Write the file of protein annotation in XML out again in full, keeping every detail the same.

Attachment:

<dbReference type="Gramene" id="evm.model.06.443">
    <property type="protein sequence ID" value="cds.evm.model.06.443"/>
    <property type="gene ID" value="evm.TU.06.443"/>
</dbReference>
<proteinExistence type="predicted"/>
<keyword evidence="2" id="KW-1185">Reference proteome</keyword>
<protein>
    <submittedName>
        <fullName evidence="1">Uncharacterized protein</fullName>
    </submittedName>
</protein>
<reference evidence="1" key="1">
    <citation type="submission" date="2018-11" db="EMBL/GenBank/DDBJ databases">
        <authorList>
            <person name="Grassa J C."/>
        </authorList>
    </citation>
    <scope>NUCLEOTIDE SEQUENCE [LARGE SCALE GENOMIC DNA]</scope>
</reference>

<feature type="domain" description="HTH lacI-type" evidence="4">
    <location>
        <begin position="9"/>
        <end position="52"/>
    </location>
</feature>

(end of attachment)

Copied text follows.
<dbReference type="Gramene" id="evm.model.06.443">
    <property type="protein sequence ID" value="cds.evm.model.06.443"/>
    <property type="gene ID" value="evm.TU.06.443"/>
</dbReference>
<proteinExistence type="predicted"/>
<keyword evidence="2" id="KW-1185">Reference proteome</keyword>
<protein>
    <submittedName>
        <fullName evidence="1">Uncharacterized protein</fullName>
    </submittedName>
</protein>
<reference evidence="1" key="1">
    <citation type="submission" date="2018-11" db="EMBL/GenBank/DDBJ databases">
        <authorList>
            <person name="Grassa J C."/>
        </authorList>
    </citation>
    <scope>NUCLEOTIDE SEQUENCE [LARGE SCALE GENOMIC DNA]</scope>
</reference>

<feature type="domain" description="HTH lacI-type" evidence="4">
    <location>
        <begin position="9"/>
        <end position="52"/>
    </location>
</feature>